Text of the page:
The Svalbard archipelago is made of up four large mountainous islands and hundreds of smaller ones. Spitsbergen is the largest island located halfway between Norway and the North Pole. Remote and untouched, it was a staging point for many expeditions to the North Pole. It is a wildlife playground, with the majestic polar bear at the top of the food chain, along with thousands of migratory seabirds nesting on the coastal cliffs, as well as walrus, whales and many seals.
Check this off your bucket list by going to Spitsbergen!
The odds of spotting this most iconic resident are good, thanks to the large number that live in the region of Svalbard, the archipelago of islands in the region of Norway. As polar bears spend much of their time hunting seal on sea ice, they are often seen from the water, travelling on the sea ice in search of prey. The largest land carnivore in the world, the male polar bear can stand 6.25–7.75 feet
tall (1.9–2.36 meters) and weigh as much as 1,433 lbs (650 kilos). The female is slightly smaller, weighing in at around 330–660 lbs, or 150–300 kilos.
Did you know?
There are more polar bears than humans living in Svalbard. The polar bear is a prolific hunter, with an expansive home range. In the community of Longyearbyen, one is required to carry a high powered firearm when leaving the settlement. Polar bears can be curious, and need to be viewed from a safe distance!
Wildlife in the Svalbard region and on Spitsbergen have had to adapt to extreme conditions in order to survive. As a result, there are few species, but those that have adapted are greater in number. Food is the greatest challenge, especially during the dark winter months. Arctic fox and Svalbard reindeer have adapted by spending the summer building a layer of body fat for winter survival. Other prolific species include walrus, many whale species and five types of seal. Only walrus, narwhal and bowhead whales stay in the area year-round, with the rest returning during summer months. It’s those months that give Spitsbergen its reputation as the place for arctic wildlife viewing.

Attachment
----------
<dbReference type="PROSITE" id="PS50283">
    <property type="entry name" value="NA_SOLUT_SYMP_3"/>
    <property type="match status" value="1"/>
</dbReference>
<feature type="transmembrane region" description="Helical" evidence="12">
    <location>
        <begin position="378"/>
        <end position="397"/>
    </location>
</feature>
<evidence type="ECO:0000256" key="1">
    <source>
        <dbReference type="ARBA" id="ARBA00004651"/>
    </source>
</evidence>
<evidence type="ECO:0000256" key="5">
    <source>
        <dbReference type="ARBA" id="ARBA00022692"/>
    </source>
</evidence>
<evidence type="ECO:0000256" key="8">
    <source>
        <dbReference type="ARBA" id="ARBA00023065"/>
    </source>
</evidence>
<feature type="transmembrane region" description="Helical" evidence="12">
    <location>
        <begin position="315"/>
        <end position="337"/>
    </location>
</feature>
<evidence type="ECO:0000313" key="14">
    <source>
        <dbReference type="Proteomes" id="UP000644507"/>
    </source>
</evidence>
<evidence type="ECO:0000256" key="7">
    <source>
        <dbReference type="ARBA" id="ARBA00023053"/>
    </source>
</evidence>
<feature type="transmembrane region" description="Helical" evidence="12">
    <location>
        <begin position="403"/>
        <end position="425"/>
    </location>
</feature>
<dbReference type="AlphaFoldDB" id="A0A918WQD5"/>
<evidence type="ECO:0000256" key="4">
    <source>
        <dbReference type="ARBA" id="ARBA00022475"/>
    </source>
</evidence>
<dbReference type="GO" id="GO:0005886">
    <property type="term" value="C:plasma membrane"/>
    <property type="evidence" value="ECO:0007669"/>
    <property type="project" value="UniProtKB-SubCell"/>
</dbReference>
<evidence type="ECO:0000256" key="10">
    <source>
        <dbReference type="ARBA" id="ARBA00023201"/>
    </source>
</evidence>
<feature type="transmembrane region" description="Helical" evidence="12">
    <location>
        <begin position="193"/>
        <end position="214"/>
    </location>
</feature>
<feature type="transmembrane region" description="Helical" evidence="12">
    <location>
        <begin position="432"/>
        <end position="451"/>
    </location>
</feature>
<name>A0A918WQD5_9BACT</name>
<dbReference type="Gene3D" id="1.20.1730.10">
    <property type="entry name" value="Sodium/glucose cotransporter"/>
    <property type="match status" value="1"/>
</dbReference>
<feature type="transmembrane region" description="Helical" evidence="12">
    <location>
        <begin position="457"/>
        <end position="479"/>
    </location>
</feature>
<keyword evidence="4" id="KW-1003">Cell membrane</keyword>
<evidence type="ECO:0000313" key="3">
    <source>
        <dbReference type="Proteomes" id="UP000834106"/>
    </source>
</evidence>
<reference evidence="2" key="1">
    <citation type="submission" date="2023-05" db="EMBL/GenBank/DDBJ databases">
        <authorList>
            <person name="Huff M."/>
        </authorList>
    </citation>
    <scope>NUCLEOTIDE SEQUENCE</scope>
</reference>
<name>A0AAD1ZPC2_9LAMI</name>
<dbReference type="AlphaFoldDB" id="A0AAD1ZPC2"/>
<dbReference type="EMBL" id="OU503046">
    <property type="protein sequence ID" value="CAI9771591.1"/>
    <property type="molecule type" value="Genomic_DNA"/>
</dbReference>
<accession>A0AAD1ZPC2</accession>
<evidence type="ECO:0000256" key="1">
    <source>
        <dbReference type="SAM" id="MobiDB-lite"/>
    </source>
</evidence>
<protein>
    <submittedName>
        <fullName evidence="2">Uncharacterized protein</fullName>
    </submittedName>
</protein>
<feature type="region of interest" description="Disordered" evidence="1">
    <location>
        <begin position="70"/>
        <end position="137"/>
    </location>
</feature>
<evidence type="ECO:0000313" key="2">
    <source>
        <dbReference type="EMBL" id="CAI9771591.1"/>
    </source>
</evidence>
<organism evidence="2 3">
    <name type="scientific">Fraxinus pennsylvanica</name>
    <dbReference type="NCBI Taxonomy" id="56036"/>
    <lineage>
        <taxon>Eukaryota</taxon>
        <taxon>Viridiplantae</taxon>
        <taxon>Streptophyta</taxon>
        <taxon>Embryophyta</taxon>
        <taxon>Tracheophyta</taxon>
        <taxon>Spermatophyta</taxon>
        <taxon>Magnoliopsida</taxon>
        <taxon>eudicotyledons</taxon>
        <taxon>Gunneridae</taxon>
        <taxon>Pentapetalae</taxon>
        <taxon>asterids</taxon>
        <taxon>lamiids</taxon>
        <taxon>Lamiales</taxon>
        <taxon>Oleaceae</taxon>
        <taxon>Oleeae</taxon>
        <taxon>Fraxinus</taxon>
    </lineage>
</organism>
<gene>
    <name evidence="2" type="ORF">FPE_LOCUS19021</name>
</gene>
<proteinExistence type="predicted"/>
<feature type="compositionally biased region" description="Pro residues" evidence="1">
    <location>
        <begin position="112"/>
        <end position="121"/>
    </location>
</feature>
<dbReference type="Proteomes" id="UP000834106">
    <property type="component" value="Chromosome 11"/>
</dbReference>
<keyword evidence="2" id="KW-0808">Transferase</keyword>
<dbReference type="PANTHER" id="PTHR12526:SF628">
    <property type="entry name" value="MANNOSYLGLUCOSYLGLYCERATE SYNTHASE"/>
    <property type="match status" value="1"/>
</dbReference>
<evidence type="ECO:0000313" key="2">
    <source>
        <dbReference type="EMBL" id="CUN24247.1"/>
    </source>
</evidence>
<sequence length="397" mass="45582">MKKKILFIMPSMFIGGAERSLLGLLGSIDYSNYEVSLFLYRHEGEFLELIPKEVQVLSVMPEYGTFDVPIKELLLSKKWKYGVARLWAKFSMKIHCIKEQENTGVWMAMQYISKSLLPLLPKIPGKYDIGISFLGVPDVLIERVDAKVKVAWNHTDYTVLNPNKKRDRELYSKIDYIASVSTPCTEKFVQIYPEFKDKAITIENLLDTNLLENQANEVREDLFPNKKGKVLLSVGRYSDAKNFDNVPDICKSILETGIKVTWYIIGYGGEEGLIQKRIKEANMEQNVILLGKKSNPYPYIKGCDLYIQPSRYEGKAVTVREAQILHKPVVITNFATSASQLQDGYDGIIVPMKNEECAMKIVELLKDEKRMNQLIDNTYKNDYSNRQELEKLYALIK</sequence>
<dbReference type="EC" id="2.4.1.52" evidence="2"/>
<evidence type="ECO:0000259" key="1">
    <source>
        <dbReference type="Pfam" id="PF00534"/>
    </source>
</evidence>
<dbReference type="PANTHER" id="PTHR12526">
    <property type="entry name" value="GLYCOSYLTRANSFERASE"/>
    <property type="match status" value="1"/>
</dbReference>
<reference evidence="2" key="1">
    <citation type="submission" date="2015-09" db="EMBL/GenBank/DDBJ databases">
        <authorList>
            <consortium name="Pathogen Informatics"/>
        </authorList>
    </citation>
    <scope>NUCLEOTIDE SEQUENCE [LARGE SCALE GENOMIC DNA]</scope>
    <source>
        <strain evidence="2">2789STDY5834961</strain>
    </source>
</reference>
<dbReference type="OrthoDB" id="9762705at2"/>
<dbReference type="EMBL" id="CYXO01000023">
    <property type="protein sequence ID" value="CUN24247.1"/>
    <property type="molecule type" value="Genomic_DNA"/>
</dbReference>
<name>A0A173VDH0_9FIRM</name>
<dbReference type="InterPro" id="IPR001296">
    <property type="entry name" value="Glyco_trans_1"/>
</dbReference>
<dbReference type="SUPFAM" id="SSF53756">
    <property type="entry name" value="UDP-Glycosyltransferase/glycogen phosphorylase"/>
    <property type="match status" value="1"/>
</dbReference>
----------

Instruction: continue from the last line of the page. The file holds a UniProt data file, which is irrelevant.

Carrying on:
Hiking & Zodiac Cruising in Spitsbergen
The wilderness surrounding Longyearbyen, the northernmost city in the world on the island of Spitsbergen, provides ample hiking opportunities for every experience level. The tundra can be surprisingly colorful in the summertime, with wildflowers, moss and lichen taking advantage of the short season. Glaciers and rocky peaks beg to be explored, and you never know when you’ll come across an ancient abandoned hut or encampment.
From the water, on board a Zodiac, there are many opportunities to spot wildlife and see, hear and smell the chaos of an arctic bird cliff from the water. Or, if you’re lucky, witness a walrus haul-out. The giant creatures create quite a scene as they vie for a choice spot of coastline.
Come experience the beauty of Spitsbergen. The Arctic is calling.